Cloud computing services is one of the hottest topics in the technology sector at present. At its most basic form, cloud services allow users to access software applications/computing platforms/infrastructure as a service through the Internet and store data on suppliers servers rather than maintaining their own infrastructure. Users and suppliers of cloud services will need to be alive to the key regulatory and contractual risks associated with cloud services.

In general, cloud services is not currently subject to specific regulation. This does not mean that the service itself is not subject to a range of laws and regulations. A high level summary of the key legal and regulatory issues is set out below.

  1. Licensing requirements

Despite the lack of specific regulation, in certain jurisdictions the provision of cloud services will require the supplier to obtain a licence. For example, in China the provision of Software as a Service, Platform as a Service or Infrastructure as a Service will require the supplier to obtain a Type 1 Value Added Telecom Business Licence. From a user's perspective, proper due diligence on prospective suppliers' regulatory qualifications should be conducted.

Software as a Service means where customers access and use software (eg, applications for word-processing, spreadsheets, email, and customer relationship management) through the internet rather than storing it on local computers

Platform as a Service means where the customer is able to use cloud-based computing platforms for deploying applications on the internet (to other third parties) without having to invest in it and manage the underlying hardware and software

Infrastructure as a Service means where customers can use computer infrastructure (eg, servers, software, data centre space and network equipment) as a service through the internet.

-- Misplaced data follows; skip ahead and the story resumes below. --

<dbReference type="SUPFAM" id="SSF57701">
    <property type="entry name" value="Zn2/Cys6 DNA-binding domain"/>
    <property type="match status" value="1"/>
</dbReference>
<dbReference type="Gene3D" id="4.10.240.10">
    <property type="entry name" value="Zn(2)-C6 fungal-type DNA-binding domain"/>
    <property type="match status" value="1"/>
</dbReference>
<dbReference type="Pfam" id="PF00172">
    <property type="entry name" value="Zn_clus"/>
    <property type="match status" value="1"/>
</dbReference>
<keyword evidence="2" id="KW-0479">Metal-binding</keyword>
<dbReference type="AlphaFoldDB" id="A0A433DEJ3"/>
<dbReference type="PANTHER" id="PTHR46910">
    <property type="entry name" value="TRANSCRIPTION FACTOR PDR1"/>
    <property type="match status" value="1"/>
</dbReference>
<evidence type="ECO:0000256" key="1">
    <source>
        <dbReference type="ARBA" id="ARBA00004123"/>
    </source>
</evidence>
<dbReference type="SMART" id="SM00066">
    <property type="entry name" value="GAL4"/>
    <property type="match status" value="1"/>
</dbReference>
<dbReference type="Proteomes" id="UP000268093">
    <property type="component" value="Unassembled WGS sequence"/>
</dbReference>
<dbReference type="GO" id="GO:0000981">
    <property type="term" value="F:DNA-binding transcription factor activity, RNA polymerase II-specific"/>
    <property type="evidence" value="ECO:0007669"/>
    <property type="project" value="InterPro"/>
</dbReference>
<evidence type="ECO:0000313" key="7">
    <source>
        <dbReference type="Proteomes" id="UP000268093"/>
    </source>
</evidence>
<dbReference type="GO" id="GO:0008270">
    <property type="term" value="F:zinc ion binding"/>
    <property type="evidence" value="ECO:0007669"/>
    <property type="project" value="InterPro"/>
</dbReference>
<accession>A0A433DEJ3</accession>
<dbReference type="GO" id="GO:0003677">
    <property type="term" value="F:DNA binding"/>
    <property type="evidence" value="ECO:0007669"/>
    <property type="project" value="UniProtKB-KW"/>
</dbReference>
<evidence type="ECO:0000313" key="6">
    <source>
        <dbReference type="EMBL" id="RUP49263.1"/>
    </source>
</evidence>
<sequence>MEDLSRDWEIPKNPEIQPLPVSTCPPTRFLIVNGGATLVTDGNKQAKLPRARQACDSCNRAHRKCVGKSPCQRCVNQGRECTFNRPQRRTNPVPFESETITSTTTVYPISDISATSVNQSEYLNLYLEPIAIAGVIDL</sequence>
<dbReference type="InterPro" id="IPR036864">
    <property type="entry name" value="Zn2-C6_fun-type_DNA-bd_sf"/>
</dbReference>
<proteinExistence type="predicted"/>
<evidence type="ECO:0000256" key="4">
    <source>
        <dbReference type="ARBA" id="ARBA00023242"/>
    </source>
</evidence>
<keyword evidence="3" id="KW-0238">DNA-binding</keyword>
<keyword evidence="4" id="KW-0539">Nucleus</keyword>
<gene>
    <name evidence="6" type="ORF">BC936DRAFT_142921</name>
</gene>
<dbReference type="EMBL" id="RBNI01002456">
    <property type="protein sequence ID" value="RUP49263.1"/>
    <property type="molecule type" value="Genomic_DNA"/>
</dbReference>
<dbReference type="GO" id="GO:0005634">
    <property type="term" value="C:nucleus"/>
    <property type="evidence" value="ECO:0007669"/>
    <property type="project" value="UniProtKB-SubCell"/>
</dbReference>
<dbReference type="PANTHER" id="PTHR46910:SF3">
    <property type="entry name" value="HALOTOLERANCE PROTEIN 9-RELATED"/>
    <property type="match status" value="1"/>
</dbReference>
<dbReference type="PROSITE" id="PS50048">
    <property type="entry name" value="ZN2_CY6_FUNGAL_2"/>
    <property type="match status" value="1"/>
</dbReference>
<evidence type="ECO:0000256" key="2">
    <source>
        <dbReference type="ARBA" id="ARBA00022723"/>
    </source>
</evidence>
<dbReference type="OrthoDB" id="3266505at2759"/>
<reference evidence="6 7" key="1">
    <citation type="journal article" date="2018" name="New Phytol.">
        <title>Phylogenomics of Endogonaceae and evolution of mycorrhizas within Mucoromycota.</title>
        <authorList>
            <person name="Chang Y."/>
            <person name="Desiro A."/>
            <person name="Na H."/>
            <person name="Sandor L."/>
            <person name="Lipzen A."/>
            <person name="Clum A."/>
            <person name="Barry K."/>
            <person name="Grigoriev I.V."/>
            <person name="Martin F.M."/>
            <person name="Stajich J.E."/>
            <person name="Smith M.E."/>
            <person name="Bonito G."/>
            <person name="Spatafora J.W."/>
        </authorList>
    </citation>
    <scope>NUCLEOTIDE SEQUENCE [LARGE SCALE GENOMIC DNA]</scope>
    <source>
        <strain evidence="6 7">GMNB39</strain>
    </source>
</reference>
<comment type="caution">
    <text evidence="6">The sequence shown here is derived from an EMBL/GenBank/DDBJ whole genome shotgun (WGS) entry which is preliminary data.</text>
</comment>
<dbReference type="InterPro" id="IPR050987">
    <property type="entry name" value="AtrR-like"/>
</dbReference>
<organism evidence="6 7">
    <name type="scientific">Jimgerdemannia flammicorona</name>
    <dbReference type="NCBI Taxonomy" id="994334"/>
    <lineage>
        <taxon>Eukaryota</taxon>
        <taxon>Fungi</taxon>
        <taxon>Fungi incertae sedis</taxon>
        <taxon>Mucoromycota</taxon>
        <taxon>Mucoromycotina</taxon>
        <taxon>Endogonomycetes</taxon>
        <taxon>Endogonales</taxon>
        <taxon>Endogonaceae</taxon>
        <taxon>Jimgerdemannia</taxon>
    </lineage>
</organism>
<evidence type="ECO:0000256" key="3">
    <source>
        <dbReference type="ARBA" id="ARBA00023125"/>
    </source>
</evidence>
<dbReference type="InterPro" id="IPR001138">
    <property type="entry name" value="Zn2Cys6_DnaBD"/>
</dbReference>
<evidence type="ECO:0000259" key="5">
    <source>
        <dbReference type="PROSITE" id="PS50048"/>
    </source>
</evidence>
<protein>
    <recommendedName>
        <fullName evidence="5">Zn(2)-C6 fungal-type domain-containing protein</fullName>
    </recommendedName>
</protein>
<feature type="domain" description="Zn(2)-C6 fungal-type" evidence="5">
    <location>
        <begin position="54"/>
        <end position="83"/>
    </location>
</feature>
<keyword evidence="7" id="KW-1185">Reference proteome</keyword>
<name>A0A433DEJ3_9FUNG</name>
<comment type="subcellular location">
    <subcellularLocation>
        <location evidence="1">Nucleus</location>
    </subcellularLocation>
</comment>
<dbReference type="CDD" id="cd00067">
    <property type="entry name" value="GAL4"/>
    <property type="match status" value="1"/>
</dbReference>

1. Data protection

Export of data to other jurisdictions is usually heavily regulated. In addition to jurisdictional-specific data protection regulations, it may be important for users to require suppliers to handle personal data stored in the cloud in accordance with their instructions and to keep such data secure. Services involving regulated industries may be subject to stringent data protection obligations. These requirements will need to be reflected in the contractual arrangements to be entered into with the prospective suppliers.

  1. Information security

Users and suppliers alike should assess the potential liability for losing or leaking users data. Suppliers that seek to limit their potential liability by including exclusion provisions in their contracts with users will need to closely scrutinise such provisions to ensure that they will be effective under applicable laws and yet represent the agreed distribution of risks. To cater for specific security demands, users and suppliers may consider if "private cloud" may be a better option.

  1. Service quality

Corporate/public sector users are usually keen to insist on appropriate SLAs and the extent to which a supplier may restrict its potential liability from service outages may be limited. Offering audit rights to users is critical to corporate users in regulated industries to allow such users access to data for regulatory compliance purposes.

  1. Intellectual property rights

It is important to contractually clarify the ownership of new IPR and licence terms. In general, suppliers own new copyright/database rights created during the handling of users' data. However, users may insist on the ownership of new IPR created in relation to their data or licence rights to allow unrestricted use of such rights. In addition, suppliers should be prepared for sophisticated users to request an indemnity against claims made by third parties against the users in relation to their use of software provided by the supplier.